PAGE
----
City councillors deserve raises, but 22 per cent?
Members of Charlottetown City Council voted themselves substantial pay raises this week. The motion passed 7-3 without debate during the monthly meeting and with little comment afterwards. It’s a no-win situation when it comes to members of government – municipal, provincial or federal – giving themselves pay increases. Defending them or opposing them just exacerbates the issue and keeps debate going longer than anyone involved really wants.
But the sheer size of the increases attracted extra attention. They range from 12 per cent for Mayor Clifford Lee to 22 per cent for councillors. In between was the 18 per cent increase for the deputy mayor. Residents would have no issue with annual increases covering the cost of living or inflation but these are far above those.
The increases are also a surprise considering that council came within hours of raising taxes in the March budget to pay for extra snow removal costs from a long, harsh winter. Only a last-minute special grant from the province to Charlottetown prevented that property tax increase.
Yet, here was council voting themselves salary increases that total almost $67,000 a year. If MLAs had voted themselves comparable pay raises during the recent sitting of the legislative assembly, there might have been marches on the Coles Building.
The end result sees the mayor’s salary increase to $65,500 from $58,309, the deputy mayor to $35,750 from $30,369 and councilors to $32,750 from $26,725. There are other perks. The report also gives all council members free smartphone packages and Internet access, one third of their salary is tax free, and for retirement benefits, councillors can choose to join the city's employee pension plan or get the same 12.25 percent for a self-directed retirement plan. Future salary increases take place every Jan. 1 for an amount equal to whatever city union gets the lowest increase for that particular year.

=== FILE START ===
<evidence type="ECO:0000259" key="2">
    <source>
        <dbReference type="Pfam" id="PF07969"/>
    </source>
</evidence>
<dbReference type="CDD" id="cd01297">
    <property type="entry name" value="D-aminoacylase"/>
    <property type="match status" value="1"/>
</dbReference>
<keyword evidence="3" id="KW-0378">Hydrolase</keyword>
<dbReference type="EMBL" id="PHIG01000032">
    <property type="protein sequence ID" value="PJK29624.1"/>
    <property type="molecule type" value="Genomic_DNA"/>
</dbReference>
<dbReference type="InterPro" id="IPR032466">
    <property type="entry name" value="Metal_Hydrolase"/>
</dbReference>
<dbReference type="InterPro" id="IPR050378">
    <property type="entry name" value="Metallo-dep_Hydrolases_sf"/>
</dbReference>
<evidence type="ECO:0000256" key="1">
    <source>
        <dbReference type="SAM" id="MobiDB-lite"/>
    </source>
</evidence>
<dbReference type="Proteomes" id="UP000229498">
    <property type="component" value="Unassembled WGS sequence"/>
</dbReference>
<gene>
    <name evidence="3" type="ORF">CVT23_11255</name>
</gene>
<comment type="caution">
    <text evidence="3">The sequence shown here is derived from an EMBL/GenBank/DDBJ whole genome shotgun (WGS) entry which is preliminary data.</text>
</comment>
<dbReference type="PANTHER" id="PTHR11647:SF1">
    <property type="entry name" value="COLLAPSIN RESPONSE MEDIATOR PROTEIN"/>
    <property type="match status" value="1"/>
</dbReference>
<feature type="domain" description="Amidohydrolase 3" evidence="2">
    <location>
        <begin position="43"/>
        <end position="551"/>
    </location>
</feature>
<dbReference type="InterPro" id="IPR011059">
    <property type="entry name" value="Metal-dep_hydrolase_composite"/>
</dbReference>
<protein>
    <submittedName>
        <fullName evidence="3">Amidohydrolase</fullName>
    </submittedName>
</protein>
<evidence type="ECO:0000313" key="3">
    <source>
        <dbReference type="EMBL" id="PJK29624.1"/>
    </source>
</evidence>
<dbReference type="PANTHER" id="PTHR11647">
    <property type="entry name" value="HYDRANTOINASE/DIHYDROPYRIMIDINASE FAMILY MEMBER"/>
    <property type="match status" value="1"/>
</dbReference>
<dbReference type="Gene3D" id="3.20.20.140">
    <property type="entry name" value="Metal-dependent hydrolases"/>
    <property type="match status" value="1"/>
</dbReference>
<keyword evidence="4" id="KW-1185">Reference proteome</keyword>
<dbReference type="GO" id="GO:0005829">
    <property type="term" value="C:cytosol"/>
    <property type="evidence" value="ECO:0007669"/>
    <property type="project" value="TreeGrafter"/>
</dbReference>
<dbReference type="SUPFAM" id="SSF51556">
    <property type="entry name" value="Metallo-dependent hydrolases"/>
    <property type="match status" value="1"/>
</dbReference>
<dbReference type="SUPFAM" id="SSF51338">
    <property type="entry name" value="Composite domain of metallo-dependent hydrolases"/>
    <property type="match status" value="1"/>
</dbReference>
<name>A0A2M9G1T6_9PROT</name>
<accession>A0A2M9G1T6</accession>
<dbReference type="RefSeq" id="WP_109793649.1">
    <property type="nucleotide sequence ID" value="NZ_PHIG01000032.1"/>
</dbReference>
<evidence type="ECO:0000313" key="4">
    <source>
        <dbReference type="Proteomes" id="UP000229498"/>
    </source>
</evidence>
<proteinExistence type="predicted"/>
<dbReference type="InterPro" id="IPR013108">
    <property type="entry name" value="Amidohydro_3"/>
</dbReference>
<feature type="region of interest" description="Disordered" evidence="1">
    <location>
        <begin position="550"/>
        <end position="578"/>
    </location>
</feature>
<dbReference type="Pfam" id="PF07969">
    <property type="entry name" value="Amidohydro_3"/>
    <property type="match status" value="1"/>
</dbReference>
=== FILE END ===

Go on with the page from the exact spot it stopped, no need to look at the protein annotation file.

The raises are supported in a 27-page compensation review (plus appendixes) prepared by N.S. consultant Peter Kelly, the former mayor the Halifax Regional Municipality. It was that report and recommended pay raises that council accepted Monday night.
Mr. Kelly, who has wide experience in municipal affairs, compared compensation rates to other Canadian municipalities of similar population size. He also interviewed each member of council to get an idea of the hours he or she work per week on city business. Based on Mr. Kelly’s research, on average, members of council put in between 25 to 30 hours per week while the mayor puts in 35 to 40 hours a week. Councillors serve on an average of four committees and on average donate $3,500 to various charities and community organizations a year.
Providing good government for a capital city requires more time with more functions are on the schedule. Charlottetown is well past the era of volunteers and small honorariums. Citizens should not be too critical unless they are prepared to do the same job for the same low pay.
Council duties and the time involved have greatly increased since amalgamation in 1995 and seem to get more onerous each year. Reasonable salaries must be paid if citizens expect to have good people offer for election and have good government provided as the result.
There are other supporting arguments provided but you get the gist of what Mr. Kelly has recommended.
This was the first formal review in over four years and council obviously felt that citizens were getting a good deal for their tax dollars and it’s time for fair compensation.
Overall, it’s hard to argue with Mr. Kelly’s recommendations or rationale for those increases.
The time demands for Mayor Lee virtually warrant a fulltime mayor and commensurate salary.
If the city an afford it, and if it doesn’t mean an increase in taxes, and if the best people offer for election and we get the strong representation because of these salary increases - without losing services - then so be it.
“I love the sight of lupins growing because I still associate it with the closing of school.” From the collection of Island author David Weale, email@example.com
overheard on the island